• Balcanoona Creek Hike (2 hrs 30 mins one way, 6km)

    This hike meanders through the Balcanoona Range to the Weetootla Gorge and its network of hikes. The hike passes by Grindells Hut.

  • McTaggart Track Hike (3 hrs one way, 7.6km)

    A longer hike along the McTaggart Track, can be done in conjunction with one of the hikes above.

  • Monarch Mine Hike (2 hrs 30 mins one way, 6.8km)

    This hike takes you past an abandoned copper mine and over shale and magnesite hills.

Sites of interest

Dalhousie Springs

Dalhousie Springs are part of a chain of mound springs extending along the outer rim of the Great Artesian Basin. The artesian water rises up from a considerable depth through cracks and fissures in the subterranean strata. At the point of exit, the water, which originally entered the complex system in the Finke River area in the Northern Territory, is millions of years old. The water in the Dalhousie Main Spring is around 37 degrees, making it perfect for a relaxing soak.

Purni Bore

The Purni Bore was created in 1963 when the French Petroleum Company came to explore the rock strata beneath the Great Artesian Basin. The bore was drilled to a depth of 1880 metres, then capped and sealed. Over time the wellhead corroded and water flowed out of the bore at a rate of up to 18 litres per second, creating an artificial wetland. The water flow has been restricted back to about 4 litres per second and the now permanent waterhole attracts many bird species looking for a respite from the desert heat. The water that flows out of the bore head is a near boiling at 85 degrees Celsius.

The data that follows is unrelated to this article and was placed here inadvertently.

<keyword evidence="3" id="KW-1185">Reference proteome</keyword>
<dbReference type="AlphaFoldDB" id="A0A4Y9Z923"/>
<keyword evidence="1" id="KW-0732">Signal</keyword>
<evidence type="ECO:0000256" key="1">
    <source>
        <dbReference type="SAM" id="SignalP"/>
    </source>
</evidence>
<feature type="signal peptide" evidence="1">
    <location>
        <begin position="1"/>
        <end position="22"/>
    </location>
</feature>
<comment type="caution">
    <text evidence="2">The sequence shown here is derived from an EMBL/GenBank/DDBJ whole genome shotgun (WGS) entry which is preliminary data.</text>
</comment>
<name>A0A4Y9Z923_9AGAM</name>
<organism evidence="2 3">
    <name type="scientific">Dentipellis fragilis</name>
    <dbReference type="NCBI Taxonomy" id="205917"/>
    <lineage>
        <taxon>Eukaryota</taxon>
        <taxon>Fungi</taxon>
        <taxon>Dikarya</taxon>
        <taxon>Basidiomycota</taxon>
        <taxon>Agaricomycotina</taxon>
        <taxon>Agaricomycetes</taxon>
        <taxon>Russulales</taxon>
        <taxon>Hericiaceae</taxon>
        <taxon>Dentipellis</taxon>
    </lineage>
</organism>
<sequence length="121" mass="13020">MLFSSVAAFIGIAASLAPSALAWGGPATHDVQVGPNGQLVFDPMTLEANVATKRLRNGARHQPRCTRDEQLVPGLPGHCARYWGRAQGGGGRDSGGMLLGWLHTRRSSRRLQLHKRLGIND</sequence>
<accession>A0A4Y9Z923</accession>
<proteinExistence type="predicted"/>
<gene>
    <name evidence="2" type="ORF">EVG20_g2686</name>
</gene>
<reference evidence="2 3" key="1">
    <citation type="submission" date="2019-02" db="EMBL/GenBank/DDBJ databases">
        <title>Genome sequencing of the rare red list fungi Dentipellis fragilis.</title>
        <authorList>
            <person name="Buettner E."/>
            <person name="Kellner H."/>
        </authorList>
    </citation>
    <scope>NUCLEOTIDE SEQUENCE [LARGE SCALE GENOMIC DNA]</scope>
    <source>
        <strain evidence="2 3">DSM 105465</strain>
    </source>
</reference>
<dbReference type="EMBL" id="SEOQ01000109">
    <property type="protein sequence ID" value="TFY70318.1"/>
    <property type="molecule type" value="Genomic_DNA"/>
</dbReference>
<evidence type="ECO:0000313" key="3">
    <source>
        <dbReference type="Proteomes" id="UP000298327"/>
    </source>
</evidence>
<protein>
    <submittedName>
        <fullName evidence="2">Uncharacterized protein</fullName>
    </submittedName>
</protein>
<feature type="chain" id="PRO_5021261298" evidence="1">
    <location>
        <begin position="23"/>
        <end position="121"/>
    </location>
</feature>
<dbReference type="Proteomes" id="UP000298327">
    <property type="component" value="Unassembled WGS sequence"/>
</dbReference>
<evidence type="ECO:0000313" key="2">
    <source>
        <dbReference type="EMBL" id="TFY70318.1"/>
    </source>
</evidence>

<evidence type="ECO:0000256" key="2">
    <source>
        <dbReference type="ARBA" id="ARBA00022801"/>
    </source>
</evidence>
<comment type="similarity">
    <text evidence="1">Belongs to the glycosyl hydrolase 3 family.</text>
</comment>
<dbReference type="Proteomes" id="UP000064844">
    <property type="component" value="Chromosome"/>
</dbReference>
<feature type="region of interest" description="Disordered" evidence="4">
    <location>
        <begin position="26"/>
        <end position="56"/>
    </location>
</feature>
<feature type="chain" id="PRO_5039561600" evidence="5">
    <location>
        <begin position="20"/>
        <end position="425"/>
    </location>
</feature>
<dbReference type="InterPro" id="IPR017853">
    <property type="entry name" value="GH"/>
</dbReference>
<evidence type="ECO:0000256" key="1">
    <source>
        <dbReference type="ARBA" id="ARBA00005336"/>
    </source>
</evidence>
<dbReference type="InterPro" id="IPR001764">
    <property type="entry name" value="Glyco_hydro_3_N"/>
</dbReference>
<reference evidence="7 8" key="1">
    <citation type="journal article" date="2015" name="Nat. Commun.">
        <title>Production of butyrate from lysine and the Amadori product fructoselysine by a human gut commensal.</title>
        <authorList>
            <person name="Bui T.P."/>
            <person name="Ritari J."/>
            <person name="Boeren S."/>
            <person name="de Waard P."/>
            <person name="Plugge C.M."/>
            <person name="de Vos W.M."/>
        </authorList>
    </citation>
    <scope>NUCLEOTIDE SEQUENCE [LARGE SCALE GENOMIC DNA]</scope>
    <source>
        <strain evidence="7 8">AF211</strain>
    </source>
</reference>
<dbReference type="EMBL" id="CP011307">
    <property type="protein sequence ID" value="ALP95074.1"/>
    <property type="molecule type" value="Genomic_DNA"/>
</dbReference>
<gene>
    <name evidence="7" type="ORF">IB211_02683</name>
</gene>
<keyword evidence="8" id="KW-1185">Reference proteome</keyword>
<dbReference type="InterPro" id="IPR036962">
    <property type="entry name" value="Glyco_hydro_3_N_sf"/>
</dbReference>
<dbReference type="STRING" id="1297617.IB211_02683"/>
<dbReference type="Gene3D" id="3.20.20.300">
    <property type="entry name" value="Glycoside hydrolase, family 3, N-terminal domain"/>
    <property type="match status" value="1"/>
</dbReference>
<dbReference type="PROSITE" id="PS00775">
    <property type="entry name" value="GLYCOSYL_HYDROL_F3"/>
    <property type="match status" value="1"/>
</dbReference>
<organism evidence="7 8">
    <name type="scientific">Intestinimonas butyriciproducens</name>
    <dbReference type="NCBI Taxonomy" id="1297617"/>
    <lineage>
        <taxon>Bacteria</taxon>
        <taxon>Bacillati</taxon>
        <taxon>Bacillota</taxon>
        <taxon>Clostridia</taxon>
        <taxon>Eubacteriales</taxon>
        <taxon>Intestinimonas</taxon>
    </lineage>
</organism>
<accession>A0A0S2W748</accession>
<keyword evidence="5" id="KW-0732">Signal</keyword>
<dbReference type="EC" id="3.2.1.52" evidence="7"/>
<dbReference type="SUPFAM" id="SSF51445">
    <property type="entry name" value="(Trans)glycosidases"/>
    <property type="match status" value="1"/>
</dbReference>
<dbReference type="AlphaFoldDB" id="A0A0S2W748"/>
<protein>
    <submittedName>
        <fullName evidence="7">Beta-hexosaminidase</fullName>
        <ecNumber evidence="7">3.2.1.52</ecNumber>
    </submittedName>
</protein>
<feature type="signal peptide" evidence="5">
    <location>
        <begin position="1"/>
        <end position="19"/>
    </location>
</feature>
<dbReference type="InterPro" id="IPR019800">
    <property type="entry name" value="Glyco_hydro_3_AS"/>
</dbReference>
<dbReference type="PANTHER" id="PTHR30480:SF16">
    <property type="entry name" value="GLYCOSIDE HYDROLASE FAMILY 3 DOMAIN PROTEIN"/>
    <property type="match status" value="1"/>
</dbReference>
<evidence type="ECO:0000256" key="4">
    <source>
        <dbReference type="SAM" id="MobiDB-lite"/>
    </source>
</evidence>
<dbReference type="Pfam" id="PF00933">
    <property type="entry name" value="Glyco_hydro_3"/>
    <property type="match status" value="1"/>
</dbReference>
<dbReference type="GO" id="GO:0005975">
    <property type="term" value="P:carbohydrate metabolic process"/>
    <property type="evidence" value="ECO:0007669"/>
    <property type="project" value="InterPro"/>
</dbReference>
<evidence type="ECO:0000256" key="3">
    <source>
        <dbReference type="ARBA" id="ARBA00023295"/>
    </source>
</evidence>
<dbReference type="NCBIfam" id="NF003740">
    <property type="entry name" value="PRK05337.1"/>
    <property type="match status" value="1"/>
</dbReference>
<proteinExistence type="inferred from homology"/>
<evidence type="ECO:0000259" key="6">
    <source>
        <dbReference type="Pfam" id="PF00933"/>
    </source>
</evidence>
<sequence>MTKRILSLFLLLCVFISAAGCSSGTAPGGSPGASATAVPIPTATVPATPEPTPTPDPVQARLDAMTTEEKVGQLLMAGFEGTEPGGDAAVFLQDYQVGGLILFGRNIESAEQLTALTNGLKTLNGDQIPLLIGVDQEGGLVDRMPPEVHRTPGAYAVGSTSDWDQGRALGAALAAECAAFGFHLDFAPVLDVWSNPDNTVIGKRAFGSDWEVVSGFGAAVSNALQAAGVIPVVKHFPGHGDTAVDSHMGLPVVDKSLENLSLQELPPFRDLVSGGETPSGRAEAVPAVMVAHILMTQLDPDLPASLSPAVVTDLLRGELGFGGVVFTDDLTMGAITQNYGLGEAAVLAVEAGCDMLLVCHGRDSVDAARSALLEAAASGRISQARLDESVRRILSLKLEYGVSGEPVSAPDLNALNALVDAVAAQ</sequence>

Bloods Creek

The Bloods Creek windmill stands as a solitary reminder of what was once a thriving cattle station. Bloods Creek operated for some years as a pastoral lease in its own right, before being amalgamated by Edin Lowe, along with Federal, Mt Dare and Dalhousie Springs to form the Dalhousie Pastoral Company.

Dalhousie Ruins

The Dalhousie Pastoral lease was first taken up by Ned Bagot in 1873. The homestead and several other buildings still remain, including a blacksmiths shop and stockyards.




Want to help?